click to see em bigger

Thursday, September 02, 2010

theater company mission statement: a work in progress

Please let me know your thoughts!



The prospect of a madman obtaining the power that this potent metal can confer has led this country into at least one war, and that same prospect threatens to involve us in another. As theater artists, we see ourselves as the custodians of spiritual uranium: through our command of our empathic and critical faculties, we have the potential to unleash chain reactions of personal and social transformation. We acknowledge the awesome responsibility this entails, and set ourselves the task of creating work that honors and harnesses this potential.


Recognizing, at the same time, the poet's injunction that "much madness is divinest sense", we see the theater as a place for madness; that is, for passionate vitality, radical freedom from constraint, and the willingness to see what others cannot or will not. We see the actor as one who is ready to surrender her whole being to the passions, cares and extreme circumstances of another, effectively inducing a kind of madness in herself, a radioactive madness. Having entered this altered state, the actor lures her audience into temporarily abandoning their immediate personal concerns and following her into the space between habits, a centrifuge wherein new forms of life can be glimpsed. We further celebrate the destabilizing power of laughter, which can expose the rigid postures that a debased culture offers as models of fulfillment.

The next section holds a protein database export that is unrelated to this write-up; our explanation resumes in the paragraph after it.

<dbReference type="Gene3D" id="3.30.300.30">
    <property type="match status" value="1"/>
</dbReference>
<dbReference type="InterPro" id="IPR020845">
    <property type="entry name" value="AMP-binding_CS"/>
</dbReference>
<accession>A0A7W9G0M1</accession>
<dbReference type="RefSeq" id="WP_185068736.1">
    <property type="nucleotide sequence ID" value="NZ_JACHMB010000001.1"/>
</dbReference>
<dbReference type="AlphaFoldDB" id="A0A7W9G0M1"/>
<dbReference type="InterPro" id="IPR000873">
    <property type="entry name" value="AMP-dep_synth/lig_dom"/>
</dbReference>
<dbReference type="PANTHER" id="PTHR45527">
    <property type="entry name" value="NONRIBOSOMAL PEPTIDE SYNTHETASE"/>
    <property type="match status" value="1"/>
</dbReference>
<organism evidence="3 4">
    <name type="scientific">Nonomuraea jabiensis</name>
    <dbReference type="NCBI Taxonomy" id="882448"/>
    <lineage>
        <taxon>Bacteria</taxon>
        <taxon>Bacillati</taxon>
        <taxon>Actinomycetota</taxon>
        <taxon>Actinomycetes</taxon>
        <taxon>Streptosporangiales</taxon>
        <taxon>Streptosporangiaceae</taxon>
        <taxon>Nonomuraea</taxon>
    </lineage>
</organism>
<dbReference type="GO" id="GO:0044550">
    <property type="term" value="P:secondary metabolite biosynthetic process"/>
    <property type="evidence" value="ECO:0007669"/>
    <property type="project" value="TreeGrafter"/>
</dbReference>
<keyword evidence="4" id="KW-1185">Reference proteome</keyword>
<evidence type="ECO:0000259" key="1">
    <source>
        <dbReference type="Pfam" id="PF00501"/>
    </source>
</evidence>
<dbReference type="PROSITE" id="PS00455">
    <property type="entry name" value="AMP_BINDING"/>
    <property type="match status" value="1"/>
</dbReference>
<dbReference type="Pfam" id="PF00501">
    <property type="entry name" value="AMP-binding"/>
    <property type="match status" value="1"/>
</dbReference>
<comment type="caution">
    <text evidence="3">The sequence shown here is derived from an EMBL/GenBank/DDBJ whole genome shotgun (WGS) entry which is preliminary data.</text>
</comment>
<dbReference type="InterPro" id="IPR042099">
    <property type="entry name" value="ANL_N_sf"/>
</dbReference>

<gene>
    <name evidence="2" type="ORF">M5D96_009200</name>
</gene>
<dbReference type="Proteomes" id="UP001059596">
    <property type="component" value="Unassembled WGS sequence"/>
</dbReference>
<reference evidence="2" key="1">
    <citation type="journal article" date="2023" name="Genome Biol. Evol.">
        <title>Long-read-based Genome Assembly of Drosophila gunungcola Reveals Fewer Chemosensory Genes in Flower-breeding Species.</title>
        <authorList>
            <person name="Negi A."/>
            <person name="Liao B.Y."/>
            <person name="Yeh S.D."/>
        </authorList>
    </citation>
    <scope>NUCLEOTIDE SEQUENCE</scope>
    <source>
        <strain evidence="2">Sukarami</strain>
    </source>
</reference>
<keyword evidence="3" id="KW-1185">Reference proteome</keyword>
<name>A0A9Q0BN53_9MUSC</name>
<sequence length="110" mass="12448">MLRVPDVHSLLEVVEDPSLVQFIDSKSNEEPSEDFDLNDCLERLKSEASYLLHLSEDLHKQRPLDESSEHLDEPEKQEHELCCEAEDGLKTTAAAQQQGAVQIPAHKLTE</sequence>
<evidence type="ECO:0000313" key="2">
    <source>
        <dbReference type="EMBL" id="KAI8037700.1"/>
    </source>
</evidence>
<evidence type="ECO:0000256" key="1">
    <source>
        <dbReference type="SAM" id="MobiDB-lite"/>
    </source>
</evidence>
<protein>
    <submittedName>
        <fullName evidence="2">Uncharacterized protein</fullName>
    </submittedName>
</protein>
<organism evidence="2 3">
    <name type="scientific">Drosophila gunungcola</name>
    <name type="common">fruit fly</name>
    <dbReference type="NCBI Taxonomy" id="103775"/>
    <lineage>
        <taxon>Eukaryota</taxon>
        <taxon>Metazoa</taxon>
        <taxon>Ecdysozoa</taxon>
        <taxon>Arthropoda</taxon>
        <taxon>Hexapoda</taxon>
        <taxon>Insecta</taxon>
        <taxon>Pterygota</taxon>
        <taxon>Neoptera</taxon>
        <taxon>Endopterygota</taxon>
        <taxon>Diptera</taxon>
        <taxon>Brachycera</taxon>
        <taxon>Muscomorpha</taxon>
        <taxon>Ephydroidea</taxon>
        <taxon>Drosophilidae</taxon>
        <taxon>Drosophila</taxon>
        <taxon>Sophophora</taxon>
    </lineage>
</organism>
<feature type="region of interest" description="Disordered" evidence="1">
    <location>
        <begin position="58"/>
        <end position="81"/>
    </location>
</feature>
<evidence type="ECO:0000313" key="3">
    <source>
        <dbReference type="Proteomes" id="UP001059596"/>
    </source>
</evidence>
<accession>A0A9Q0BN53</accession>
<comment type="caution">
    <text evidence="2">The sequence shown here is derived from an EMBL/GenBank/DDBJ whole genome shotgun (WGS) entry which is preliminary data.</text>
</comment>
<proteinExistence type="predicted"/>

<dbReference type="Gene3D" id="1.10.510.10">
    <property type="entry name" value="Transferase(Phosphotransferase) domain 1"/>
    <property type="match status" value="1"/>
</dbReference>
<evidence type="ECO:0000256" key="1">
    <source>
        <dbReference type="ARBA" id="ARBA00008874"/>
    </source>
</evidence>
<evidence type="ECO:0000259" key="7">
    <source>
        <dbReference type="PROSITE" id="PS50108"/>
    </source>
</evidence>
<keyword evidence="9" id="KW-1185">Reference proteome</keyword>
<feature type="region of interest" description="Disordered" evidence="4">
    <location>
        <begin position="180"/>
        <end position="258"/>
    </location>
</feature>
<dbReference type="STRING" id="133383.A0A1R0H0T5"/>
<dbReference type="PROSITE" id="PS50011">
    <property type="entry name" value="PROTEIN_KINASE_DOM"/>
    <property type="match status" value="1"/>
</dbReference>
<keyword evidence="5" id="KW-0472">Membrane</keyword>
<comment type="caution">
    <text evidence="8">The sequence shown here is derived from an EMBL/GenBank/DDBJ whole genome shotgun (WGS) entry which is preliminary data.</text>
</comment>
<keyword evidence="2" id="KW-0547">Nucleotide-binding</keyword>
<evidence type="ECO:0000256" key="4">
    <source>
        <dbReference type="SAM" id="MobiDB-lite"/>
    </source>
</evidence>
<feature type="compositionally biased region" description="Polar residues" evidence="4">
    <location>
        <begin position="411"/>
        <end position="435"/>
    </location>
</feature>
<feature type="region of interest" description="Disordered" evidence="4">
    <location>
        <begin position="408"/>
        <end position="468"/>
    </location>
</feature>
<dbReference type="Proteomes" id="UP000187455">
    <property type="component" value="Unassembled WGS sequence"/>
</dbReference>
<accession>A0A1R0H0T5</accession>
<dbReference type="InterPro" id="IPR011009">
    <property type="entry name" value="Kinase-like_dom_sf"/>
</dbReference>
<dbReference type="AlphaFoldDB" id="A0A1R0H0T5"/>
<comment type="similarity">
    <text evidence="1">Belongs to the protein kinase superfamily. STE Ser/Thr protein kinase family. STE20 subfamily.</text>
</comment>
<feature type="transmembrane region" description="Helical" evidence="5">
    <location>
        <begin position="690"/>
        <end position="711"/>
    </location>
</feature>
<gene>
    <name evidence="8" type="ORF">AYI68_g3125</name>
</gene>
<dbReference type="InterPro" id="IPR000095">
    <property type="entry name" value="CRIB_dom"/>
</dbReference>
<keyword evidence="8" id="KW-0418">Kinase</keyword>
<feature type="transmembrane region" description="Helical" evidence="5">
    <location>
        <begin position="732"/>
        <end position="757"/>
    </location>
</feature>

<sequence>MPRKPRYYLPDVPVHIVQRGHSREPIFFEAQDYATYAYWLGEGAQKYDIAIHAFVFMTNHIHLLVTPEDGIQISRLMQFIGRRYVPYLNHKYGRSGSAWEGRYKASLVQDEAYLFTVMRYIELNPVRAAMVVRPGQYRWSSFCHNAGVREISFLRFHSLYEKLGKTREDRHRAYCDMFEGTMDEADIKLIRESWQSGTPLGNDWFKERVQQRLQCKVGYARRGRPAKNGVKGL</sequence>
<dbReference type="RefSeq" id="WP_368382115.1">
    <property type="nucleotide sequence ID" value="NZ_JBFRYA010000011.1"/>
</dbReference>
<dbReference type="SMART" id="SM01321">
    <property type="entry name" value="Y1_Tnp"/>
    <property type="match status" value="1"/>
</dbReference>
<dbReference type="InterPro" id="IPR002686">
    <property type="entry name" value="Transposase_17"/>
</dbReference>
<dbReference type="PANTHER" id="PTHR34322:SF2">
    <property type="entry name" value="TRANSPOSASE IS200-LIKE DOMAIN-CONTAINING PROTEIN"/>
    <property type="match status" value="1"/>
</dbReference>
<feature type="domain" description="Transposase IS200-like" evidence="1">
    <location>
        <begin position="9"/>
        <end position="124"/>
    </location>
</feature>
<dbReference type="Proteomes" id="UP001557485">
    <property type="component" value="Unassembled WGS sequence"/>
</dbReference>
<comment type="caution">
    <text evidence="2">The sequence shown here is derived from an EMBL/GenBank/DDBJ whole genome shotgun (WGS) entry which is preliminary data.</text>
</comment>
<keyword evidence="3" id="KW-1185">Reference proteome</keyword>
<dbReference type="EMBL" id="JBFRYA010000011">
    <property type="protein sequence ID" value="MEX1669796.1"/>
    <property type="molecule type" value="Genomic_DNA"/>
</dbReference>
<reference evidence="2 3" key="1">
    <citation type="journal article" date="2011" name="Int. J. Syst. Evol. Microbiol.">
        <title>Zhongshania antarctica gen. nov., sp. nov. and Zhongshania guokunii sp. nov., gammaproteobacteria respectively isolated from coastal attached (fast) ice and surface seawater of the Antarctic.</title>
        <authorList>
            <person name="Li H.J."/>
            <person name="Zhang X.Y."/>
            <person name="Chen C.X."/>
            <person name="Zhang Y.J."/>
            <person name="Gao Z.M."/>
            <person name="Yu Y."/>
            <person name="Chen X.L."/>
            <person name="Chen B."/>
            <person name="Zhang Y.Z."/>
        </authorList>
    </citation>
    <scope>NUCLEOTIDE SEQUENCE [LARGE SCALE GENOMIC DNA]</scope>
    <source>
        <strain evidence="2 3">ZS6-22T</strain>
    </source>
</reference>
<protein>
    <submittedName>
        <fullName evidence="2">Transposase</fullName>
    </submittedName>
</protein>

THEREFORE: we see both the world and the theater as a URANIUM MADHOUSE, and seek to make a home for ourselves in both. To that end, we produce plays, both contemporary and classical, that attest to the challenge and difficulty of living in such a world. We produce plays that dramatize the bombardment of the fragile, unstable isotope that is human well-being and belonging by relentless rapaciousness, aggression and cruelty. In short, we produce plays that manifest the virtue of spiritual ambition, especially in the defense of the promise of civilization.